Nanotubes built from protein crystals: Breakthrough in biomolecular engineering

phys.org | 11/15/2018 | Staff
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Researchers at Tokyo Institute of Technology (Tokyo Tech) have constructed protein nanotubes from tiny scaffolds made by cross-linking of engineered protein crystals. The achievement could accelerate the development of artificial enzymes, nano-sized carriers and delivery systems for a host of biomedical and biotechnological applications.

An innovative way for assembly of proteins into well-ordered nanotubes has been developed by a group led by Takafumi Ueno at Tokyo Tech's Department of Biomolecular Engineering .

Protein - Nanostructures - Research - Interest - Catalysts

Tailor-made protein nanostructures are of intense research interest, as they could be used to develop highly specific and powerful catalysts, targeted drug and vaccine delivery systems, and for the design of many other promising biomaterials.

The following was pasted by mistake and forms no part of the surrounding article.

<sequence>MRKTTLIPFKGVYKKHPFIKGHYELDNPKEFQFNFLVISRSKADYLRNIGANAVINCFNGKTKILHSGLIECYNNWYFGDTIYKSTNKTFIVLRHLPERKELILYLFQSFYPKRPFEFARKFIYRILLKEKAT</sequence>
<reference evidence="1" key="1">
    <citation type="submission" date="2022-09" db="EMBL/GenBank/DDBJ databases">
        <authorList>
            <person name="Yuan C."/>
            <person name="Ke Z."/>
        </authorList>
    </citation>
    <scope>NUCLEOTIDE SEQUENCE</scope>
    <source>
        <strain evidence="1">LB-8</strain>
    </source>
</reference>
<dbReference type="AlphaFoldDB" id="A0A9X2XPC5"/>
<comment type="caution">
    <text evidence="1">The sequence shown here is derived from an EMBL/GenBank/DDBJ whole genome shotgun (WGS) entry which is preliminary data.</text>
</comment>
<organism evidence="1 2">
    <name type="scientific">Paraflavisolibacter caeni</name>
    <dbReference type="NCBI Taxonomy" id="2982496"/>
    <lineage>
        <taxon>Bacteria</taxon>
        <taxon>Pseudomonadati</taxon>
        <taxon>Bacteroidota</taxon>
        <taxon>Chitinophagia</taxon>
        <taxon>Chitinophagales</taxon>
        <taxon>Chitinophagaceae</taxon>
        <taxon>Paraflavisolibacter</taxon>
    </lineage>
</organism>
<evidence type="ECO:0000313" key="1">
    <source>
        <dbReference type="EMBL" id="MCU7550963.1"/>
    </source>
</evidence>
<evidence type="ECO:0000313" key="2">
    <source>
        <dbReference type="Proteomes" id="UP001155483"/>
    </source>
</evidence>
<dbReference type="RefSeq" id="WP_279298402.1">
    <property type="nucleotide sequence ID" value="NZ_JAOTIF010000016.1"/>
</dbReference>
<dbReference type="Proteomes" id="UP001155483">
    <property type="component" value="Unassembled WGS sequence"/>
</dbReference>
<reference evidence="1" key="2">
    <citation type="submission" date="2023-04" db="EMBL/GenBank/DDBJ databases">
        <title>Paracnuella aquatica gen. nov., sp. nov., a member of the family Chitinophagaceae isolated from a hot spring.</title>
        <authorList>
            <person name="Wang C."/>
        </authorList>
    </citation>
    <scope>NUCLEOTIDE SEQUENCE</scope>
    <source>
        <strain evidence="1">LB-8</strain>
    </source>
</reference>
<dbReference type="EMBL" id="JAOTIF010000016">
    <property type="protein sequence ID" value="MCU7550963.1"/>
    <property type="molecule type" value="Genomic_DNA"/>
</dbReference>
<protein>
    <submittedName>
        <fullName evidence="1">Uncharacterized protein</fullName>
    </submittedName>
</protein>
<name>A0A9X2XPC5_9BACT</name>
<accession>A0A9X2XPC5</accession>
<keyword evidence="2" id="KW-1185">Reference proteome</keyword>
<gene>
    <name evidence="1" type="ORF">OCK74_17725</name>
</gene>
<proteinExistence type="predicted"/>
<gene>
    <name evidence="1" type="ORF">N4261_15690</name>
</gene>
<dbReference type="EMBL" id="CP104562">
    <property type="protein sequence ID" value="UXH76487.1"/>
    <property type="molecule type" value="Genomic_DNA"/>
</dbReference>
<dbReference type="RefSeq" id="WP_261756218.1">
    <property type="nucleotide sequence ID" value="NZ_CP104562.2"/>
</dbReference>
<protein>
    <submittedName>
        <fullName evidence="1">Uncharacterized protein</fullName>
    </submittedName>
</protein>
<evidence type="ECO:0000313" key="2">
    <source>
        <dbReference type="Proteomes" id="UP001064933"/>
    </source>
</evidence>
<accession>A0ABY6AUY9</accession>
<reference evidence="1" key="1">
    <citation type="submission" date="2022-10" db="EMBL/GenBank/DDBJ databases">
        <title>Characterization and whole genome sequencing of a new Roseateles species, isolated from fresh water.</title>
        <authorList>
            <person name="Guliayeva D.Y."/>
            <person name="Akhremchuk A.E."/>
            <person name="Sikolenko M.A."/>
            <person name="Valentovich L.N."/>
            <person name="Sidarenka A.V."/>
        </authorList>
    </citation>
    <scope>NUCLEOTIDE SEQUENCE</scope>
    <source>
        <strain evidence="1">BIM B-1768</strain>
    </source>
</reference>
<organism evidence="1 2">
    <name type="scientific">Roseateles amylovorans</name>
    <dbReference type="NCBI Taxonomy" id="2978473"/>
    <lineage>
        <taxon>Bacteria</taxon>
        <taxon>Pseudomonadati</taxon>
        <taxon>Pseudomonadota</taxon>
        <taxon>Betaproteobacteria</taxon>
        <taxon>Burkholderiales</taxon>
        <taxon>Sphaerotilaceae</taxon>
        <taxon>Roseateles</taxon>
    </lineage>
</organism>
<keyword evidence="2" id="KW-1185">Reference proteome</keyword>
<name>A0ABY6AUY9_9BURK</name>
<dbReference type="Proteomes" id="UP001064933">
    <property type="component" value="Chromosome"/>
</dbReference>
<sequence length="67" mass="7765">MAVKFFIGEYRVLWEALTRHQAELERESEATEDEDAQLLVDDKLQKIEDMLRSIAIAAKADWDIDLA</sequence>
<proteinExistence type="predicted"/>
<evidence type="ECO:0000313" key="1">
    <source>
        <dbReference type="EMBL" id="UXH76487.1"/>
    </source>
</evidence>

Scientists have faced challenges in constructing protein assemblies in aqueous solution due to the disorganized ways in which proteins interact freely under varying conditions such as pH and temperature.

Method - Chemical - Science - Problems - Protein

The new method, reported in the journal Chemical Science, overcomes these problems by using protein crystals, which serve as a promising scaffold for proteins to self-assemble into desired structures. The method has four steps, as illustrated in Construction of nanotubes from protein crystals:

release of the protein nanotubes by dissolving the scaffold.

Crystal - System - Arrangement - Structures - Interactions

The crystal system, composed of the ordered arrangement of assembled structures, makes it easy to control precise chemical interactions of interest by cross-linking to stabilize the assembly structure—an accomplishment that cannot be...
(Excerpt) Read more at: phys.org
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